It’s okay for a free game. Maybe just play a few boards between meatier games.
P.S. Also, the difficulty curve is kinda wonky at times.
I tried out Daemon X Machina, but although the initial experience was okay, I completely ran out of ammo against the first proper boss fight, and after flying around the arena for a minute, it finally dawned on me that the ONLY way to get more ammo mid-mission is to kill the cannon-fodder enemies…which I couldn’t do because I was out of ammo. I also didn’t have a melee weapon, and when I checked the shop after reloading my save, I saw that they didn’t have a melee weapon, either! With no recourse for a problem the devs almost certainly know about and consciously chose to leave in, I uninstalled the game and moved on:
Twinstick shooter, no controller support. WASD moves, mouse aims, and holding left-click rapid-fires.
The core concept of having a row of units following you and needing to reach the goal with a set number of them still alive sounds interesting…right up until you realize the game has friendly-fire on by default, which severely hamstrings potential level design options since the dev has to make sure the player can kill enemies without rear allies killing front allies. Because of this, it won’t surprise you to learn that the game’s only enemy type is “chase and shoot directly at you when in range,” with the only other obstacle types being 1) barrels that explode after a second when shot, and 2) blue circles that bounce you up so you can get on/over walls.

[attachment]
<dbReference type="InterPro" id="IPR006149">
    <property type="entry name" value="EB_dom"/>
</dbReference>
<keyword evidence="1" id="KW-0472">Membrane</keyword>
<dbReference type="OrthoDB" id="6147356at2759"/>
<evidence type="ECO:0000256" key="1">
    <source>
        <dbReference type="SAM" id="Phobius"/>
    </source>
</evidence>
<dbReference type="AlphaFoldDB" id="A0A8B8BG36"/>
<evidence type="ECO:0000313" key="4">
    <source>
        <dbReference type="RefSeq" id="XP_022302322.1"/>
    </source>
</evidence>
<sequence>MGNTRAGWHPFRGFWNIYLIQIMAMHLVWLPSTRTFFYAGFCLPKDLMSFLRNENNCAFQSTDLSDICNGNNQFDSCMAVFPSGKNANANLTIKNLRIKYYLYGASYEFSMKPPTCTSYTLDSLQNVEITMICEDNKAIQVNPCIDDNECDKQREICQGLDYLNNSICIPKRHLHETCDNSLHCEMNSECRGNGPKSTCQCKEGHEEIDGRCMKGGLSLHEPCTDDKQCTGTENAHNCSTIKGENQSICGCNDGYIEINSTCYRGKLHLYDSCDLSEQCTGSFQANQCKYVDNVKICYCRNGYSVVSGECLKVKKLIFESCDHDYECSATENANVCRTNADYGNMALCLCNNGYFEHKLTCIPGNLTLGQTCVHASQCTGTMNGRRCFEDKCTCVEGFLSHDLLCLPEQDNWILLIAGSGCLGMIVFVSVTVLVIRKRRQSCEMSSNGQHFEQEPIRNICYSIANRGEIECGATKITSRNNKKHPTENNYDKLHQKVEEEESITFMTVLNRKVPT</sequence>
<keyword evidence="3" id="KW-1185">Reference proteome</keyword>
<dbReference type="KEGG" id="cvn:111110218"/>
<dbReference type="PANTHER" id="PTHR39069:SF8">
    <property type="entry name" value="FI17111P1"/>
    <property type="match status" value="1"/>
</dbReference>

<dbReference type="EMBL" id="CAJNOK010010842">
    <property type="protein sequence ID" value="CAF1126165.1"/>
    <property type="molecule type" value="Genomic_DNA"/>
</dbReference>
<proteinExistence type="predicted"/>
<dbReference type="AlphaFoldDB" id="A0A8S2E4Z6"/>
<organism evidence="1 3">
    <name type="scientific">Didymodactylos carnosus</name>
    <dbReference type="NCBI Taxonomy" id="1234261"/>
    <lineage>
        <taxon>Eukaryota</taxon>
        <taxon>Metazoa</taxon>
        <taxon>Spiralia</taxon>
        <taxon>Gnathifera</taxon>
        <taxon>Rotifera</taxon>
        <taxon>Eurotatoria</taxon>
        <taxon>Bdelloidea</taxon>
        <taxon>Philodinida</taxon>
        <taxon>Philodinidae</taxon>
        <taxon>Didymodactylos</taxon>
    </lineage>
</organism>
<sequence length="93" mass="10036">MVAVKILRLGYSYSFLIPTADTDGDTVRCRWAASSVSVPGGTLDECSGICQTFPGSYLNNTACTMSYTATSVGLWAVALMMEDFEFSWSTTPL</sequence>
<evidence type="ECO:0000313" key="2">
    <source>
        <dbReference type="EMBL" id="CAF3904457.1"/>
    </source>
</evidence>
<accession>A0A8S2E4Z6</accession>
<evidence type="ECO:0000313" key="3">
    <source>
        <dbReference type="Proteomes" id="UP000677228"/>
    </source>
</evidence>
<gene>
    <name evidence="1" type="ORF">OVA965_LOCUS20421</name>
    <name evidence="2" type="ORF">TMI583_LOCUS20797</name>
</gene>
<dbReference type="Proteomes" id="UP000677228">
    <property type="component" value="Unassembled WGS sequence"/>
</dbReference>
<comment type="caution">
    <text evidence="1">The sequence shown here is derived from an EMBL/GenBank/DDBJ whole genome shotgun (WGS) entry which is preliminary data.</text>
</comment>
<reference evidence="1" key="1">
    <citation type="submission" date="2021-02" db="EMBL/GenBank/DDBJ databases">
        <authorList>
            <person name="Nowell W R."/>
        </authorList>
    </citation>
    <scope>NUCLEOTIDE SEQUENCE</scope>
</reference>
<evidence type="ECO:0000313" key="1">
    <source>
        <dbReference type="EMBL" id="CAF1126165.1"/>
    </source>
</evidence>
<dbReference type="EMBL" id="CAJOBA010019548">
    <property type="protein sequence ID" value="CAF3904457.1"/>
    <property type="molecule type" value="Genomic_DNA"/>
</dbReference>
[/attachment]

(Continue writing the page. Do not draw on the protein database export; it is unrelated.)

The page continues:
Despite the bland levels and lack of enemy variety, the friendly-fire still manages to be frustrating on its own since enemies can shoot at you while you’re still trying to position yourself in a way so you won’t shoot yourself. This means the only way to have any chance of avoiding damage is to go through the level alone, then go back for the hostages once all the enemies are cleared out. In other words, the best way to play the game is to ignore its central mechanic, which really puts into focus how no consideration was put into building the game around the gimmick and how little else the game has to offer.
By the way, even if you only have the initial soldier, the generic enemies can still get cheap shots in. If you’re moving south, enemies will notice and shoot you before they appear on-screen, and if you’re walking up a slope, enemies can shoot you before your own gun makes it over the wall to allow you to counterattack.
P.S. When you beat the game, you unlock “badass” mode, but it’s literally just the same levels as the campaign again, except the hostages are replaced by more of those generic enemies.